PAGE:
DETROIT (WWJ/AP) – Financial giant JPMorgan Chase will invest $100 million over five years into bankrupt Detroit.
JPMorgan Chase Chief Executive Jamie Dimon got a standing ovation as he officially announced the investment Wednesday.
The money will be divvied up in loans and grants and will include funding for home mortgage loans, job training for Detroit residents and blight removal.
“We believe in Detroit’s future, and we want to see the city recover its economic strength,” Dimon said.
“We are putting our resources and expertise to work to help this iconic American city chart the course back to economic prosperity. We have been in Detroit for a very long time – and we’re going to be here for the long term,” he said.
Dimon says this is no charity case.
“We are, just to make it clear, a for-profit institution and we are making an investment in Detroit.”
Here’s how the Chase investment breaks down:
$50 million — Community Development
This investment, in partnership with Invest Detroit and Capital Impact Partners, will create two new funds to help finance vital projects that often lack access to traditional sources of capital.
$25 million — Tackling Blight
This investment will help accelerate the city’s ambitious efforts to end blight, restore properties to productive use and stabilize and revitalize neighborhoods. Approximately $5 million of the investment will be used to seed a Rehab Loan Pilot Program that will make loans to families purchasing their own home through the city’s Neighbors Wanted property auction.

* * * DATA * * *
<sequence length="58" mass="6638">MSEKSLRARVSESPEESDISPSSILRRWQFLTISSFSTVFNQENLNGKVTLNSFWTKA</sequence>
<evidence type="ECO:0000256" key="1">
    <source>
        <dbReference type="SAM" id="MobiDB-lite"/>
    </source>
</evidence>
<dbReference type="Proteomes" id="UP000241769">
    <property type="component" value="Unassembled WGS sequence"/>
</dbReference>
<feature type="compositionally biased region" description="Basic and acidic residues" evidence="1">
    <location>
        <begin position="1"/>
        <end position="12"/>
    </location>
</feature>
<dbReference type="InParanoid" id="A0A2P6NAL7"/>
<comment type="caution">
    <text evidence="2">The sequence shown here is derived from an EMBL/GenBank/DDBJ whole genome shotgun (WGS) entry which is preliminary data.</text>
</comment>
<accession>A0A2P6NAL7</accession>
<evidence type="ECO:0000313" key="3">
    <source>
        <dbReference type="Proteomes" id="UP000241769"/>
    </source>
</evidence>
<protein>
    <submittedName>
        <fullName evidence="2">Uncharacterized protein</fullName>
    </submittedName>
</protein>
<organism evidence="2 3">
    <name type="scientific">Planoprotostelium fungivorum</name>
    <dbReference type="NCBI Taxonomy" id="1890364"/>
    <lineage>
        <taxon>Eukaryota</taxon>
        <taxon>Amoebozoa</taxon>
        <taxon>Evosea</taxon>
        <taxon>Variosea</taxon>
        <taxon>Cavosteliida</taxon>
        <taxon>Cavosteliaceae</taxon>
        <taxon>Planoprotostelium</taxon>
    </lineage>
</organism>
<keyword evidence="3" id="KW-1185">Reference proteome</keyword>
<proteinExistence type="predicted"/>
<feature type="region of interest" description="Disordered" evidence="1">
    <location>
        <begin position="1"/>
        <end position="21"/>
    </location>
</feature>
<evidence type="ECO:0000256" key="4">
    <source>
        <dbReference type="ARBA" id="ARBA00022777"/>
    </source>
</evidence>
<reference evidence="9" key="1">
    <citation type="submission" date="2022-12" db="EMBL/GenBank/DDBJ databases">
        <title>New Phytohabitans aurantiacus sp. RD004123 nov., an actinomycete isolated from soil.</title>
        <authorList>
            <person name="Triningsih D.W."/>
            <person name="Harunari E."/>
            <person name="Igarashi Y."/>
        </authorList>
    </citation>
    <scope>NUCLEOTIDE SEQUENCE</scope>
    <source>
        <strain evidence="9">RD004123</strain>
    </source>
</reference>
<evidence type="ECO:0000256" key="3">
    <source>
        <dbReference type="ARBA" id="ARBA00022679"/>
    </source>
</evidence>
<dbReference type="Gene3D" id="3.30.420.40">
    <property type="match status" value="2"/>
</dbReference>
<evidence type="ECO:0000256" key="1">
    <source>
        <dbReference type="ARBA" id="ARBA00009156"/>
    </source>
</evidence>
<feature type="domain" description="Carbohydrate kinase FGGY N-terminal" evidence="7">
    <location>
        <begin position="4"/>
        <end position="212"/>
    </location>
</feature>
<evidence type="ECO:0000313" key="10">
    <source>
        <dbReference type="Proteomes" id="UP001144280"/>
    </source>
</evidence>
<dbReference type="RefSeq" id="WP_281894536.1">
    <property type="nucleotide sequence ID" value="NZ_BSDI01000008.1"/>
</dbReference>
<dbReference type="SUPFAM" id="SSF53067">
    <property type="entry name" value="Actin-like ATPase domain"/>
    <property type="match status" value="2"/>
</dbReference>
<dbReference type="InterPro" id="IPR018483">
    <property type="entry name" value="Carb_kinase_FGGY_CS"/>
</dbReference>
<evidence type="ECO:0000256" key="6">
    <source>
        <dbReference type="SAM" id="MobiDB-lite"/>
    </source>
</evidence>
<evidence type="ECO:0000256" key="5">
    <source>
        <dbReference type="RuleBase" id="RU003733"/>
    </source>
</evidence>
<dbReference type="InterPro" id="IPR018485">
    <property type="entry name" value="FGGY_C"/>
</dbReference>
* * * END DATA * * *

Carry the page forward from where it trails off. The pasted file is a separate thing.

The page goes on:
$12.5 million — Strengthening Workforce Readiness
Helping workers obtain valuable job skills expands access to opportunity. This initiative will strengthen partnerships between employers and local workforce programs and give residents access to training in the skills employers are seeking. Part of the funds will also go toward expanding employment experiences for young people through the Detroit Youth Employment Consortium.
$7 million — Growing Small Businesses
In a partnership with other local organizations — such as Bizdom, TechTown and Eastern Market — this investment will help Detroit’s vibrant small businesses and entrepreneurs access the resources and expertise they need to get their companies off the ground and catalyze broader growth and employment throughout the city.
$5.5 million — Seeding Future Economic Growth
This investment supports strategic initiatives that are important to Detroit’s recovery and long-term future economic growth, mainly the new M-1 rail line and bringing the Global Cities Initiative to Detroit. Beyond the core focus areas, this investment will also support other local organizations working to revitalize the city.
“When you’re in a town, you try to be a great citizen there and we happen to be a big player in Detroit,” Dimon said, adding that Chase has more than 2,500 employees in southeast Michigan.
Chase’s investment will help in Detroit’s revitalization, Downtown Detroit Partnership president Dave Blaszkiewicz told the Free Press. The group is a partnership of corporate, civic and philanthropic leaders that supports downtown improvement programs and initiatives.
“You couldn’t ask for a better time to bring these dollars in,” Blaszkiewicz said.
Detroit Mayor Mike Duggan said the city will have the money soon.
“They’re moving the money to the CDFIs and to the local banks very quickly, and I expect it to be accessible within a matter of weeks,” the mayor said.
Said Detroit City Councilwoman Brenda Jones, “(This is) fantastic! I think it’s a great day for the city of Detroit…”
Detroit filed for bankruptcy last July, becoming the largest U.S. city to do so, citing $18 billion in unmanageable long-term liabilities.
Ballots have been mailed to thousands of Detroit creditors for their votes on the city’s bankruptcy restructuring plan. State-appointed emergency manager Kevyn Orr expects the city to exit bankruptcy later this year.
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